The recent hallmarking rules have reformed the gold jewellery segment in India. The union government came up with new rules that have obliged the jewellery sellers to sell gold with hallmark. But for now, jewellers can continue to buy old gold jewellery back even without a hallmark from the consumers. The 20, 23 and 24 carat gold will also be hallmarked.
From now on this will give people the assurance of buying pure gold. Hallmarking of gold jewellery assures buyers purity of the precious metal. Presently, only 30% of the Indian Gold Jewellery is hallmarked. The new rules are expected to improve the segment and make it more professional and authentic. Also, the World Gold Council has informed that India has around 4 lakh jewellers. But out of them, only 35879 are Bureau of Indian Standards (BIS) certified.
In addition to that, a Hallmarking Unique ID or HUID has been created for each hallmarked jewellery piece. HUID is a six digit alphanumeric code. This ID will be given at the time of hallmarking. This is in the eye of all the new chaos. Some of the industry insiders are saying that is HUID is delaying the process of jewellery certification.
The government has decided to implement this in 256 districts in the first phase. These districts already have assaying marking centres. But the jewellers who have an annual turnover up to Rs. 40 lakh will be exempted from the new mandatory hallmarking system.
This mandatory hallmarking of gold jewellery has been introduced in India during mid-June 2021. From that time in more than one month, the number of jewellers registering with the Bureau of Indian Standards (BIS) to sell hallmarked jewellery has jumped. The figure went doubled to 74,000. It shows that the Indian jewellers are trying to get accustomed to the new rules, the pace is slow though.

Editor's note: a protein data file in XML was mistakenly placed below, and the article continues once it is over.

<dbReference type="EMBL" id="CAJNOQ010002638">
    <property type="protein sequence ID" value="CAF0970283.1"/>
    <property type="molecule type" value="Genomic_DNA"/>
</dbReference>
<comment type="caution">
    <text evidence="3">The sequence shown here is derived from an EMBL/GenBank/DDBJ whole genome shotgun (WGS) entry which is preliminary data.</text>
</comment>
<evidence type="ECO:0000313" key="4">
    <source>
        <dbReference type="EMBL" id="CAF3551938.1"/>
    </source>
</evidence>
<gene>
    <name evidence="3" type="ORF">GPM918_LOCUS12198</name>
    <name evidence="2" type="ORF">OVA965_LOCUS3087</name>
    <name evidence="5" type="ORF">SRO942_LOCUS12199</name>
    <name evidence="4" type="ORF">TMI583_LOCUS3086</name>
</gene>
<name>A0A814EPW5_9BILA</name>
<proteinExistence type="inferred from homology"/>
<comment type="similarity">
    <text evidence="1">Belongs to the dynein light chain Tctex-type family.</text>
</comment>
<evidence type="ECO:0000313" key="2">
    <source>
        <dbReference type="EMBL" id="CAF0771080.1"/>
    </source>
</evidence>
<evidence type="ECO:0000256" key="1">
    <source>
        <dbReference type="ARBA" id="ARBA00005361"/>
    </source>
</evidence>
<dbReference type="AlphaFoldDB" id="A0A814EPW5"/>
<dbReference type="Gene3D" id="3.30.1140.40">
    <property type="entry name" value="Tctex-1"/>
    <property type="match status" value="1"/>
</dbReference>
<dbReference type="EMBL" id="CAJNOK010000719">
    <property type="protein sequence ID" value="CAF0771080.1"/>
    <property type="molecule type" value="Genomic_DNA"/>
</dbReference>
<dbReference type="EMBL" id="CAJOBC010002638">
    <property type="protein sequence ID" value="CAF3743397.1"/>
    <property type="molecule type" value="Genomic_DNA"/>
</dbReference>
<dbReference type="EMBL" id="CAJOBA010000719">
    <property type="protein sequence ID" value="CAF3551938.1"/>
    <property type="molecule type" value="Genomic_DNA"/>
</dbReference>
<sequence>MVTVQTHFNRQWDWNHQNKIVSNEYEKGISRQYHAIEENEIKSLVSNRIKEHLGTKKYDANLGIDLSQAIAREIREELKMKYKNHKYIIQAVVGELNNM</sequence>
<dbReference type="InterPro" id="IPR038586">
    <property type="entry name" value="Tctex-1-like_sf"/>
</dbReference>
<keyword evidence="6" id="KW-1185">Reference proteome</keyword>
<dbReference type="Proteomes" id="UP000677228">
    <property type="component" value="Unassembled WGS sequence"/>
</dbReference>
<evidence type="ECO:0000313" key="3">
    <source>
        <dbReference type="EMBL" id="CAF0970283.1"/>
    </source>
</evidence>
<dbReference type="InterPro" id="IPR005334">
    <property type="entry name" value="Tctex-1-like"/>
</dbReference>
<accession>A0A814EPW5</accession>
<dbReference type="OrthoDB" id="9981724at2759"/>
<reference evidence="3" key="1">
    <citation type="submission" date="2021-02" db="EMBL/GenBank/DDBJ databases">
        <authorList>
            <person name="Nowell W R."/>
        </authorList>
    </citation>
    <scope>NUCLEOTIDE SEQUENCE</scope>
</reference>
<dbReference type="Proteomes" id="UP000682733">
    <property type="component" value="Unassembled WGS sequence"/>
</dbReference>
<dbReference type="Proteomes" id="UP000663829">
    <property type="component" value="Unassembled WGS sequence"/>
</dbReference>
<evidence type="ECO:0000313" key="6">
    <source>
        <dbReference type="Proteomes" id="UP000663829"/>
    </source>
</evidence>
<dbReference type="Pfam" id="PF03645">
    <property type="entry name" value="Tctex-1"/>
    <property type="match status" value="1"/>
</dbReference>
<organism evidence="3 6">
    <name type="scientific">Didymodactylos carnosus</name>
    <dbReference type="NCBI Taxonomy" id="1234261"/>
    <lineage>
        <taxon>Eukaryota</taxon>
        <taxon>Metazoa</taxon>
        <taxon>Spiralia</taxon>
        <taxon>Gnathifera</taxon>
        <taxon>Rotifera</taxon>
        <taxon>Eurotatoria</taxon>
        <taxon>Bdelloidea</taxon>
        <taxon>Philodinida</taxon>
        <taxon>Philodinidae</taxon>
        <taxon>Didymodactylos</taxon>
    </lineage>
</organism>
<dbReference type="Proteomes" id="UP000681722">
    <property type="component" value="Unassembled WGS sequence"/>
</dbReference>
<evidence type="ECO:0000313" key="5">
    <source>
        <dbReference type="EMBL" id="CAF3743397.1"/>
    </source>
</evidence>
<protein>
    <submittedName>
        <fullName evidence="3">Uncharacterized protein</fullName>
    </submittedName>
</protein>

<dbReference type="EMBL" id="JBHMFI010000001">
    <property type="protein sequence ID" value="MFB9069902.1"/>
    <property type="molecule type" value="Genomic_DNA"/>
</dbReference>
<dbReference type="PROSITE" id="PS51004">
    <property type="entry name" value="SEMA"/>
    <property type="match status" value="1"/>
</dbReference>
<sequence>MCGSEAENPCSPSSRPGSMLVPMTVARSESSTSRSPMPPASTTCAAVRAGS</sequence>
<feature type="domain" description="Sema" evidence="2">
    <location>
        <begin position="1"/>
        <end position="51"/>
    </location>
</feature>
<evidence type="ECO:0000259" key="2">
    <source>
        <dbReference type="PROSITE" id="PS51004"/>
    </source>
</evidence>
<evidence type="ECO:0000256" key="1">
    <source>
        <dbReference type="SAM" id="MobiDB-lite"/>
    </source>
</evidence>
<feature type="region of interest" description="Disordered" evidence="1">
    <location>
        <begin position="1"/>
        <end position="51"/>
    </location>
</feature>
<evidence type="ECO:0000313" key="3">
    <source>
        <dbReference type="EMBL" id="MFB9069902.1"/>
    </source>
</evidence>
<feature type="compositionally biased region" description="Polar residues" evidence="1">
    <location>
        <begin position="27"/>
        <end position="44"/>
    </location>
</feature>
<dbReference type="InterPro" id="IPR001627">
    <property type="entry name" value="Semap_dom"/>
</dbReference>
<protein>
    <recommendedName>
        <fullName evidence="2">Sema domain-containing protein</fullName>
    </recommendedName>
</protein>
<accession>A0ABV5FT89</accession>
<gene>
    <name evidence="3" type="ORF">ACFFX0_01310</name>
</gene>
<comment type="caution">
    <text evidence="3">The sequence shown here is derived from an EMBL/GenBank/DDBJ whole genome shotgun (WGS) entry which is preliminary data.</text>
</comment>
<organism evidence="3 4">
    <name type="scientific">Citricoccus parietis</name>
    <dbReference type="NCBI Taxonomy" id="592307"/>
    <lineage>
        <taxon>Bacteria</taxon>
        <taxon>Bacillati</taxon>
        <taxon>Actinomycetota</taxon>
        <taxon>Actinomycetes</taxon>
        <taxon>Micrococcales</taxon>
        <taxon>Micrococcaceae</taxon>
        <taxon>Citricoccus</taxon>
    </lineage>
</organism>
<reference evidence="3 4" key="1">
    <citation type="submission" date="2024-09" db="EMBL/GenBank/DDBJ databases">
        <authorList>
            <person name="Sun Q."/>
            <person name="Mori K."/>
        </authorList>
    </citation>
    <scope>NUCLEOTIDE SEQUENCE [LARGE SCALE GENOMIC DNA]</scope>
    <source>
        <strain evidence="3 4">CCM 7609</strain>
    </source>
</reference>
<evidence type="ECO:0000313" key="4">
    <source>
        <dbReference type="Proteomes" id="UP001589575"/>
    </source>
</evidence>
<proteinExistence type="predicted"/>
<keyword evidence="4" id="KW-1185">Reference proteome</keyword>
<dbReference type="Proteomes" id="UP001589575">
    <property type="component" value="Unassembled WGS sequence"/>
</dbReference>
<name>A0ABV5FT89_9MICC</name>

The union government implemented the rules within a very short span of time and caught the jewellers with surprise. Hence, the businesses did not get much scope to prepare them for the new ecosystem. According to an official statement by the All India Gem and Jewellery Domestic Council (GJC), this decision brought confusion, immense unrest and disruption amongst jewellers.
GJC also said that the government did not include several vital points. These were discussed during a meeting between the industry stakeholders and the union government on June 15, 2021. GJC Chairman Ashish Pethe commented, "A very important point of one-time registration for jewellers and no renewal with the BIS is still not clearly mentioned in the FAQs on the BIS website. Another significant point about hallmarking being applicable only at the first point of sale is also missing."
The jewellers are also likely to face it tough, with the fact that they will have to tag their jewellery pieces with a unique ID and upload the details on the BIS website. Then they can send it to 'Assaying and Hallmarking Centres' or AHCs for hallmarking. It means that not only the AHCs, but also the jewellers will be involved
However, this decision has been taken after numerous postponements and multiple dialogues with the industry stakeholders. Importantly, The BIS Hallmarking Regulations were implemented in June 2018.
In the last 1.5 months around 72 AHCs out of 933 have been suspended due to the new regulations. Here this is important as these 72 assaying centres have been working in the country for decades. Now, these have been suspended, which means earlier they might have done irregularities with the rules.